Citizen scientists had been looking through these images for baby stars thought to be at least 10 times the mass of the sun that were blowing giant bubbles of ionized gas.
A year or two into the project, some users began labeling certain objects with the tag #yellowballs¸ because that’s what they looked like in the false-color images. Between 2010 and 2015, the volunteers found 928 yellowballs.
The stars in the clusters are relatively young, only about 100,000 years old. “I think of these as stars in utero,” says Grace Wolf-Chase, an astronomer at the Planetary Science Institute who is based in Naperville, Ill.
For comparison, the massive stars forming in the Orion nebula are about 3 million years old, and the middle-aged sun is 4.6 billion years old.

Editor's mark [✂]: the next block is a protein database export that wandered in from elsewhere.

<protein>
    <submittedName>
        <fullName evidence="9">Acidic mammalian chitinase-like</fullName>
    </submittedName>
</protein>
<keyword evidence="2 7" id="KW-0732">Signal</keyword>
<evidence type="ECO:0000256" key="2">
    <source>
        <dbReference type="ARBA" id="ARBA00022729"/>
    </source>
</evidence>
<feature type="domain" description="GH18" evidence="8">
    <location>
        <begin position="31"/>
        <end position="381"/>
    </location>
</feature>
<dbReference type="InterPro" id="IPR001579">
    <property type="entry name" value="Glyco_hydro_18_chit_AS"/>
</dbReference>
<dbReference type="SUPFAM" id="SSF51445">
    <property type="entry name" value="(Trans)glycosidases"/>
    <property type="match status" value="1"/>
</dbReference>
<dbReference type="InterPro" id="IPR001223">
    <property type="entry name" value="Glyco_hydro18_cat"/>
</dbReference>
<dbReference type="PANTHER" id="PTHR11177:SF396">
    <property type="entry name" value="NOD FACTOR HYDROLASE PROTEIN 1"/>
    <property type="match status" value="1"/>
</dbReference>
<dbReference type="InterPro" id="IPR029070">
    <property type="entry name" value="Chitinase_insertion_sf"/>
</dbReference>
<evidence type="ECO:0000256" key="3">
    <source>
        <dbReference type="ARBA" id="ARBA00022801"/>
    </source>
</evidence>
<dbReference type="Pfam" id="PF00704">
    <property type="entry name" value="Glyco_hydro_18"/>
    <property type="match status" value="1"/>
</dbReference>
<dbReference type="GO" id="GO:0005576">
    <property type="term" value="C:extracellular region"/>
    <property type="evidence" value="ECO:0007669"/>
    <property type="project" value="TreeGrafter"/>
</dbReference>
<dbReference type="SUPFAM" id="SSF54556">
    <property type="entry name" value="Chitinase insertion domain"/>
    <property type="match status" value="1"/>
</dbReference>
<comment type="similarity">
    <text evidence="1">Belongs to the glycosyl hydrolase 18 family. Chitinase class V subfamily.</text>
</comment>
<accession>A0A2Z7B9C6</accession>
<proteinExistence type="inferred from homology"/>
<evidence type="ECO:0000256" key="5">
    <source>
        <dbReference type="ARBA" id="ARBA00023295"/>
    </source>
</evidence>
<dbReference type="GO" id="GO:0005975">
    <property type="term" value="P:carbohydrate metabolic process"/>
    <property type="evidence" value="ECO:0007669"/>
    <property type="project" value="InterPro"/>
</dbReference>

Wolf-Chase’s team initially thought the balls represented early stage gas bubbles. But because yellowballs were a serendipitous discovery, the researchers knew they probably hadn’t caught enough of them to definitively ID the objects.
In 2016, the team asked Milky Way Project volunteers to find more. By the following year, the group had spotted more than 6,000 yellowballs.
Wolf-Chase and colleagues compared about 500 of those balls to existing catalogs of star clusters and other structures to try to figure out what they were. “Now we have a good answer: They’re infant star clusters,” Wolf-Chase says. The clusters blow ionized bubbles of their own, similar to the stellar bubbles blown by single young, big stars.
Wolf-Chase hopes researchers will be able to use the work to pick out yellowballs with telescopes like the James Webb Space Telescope, which is due to launch in October, and figure out more about the balls’ physical properties.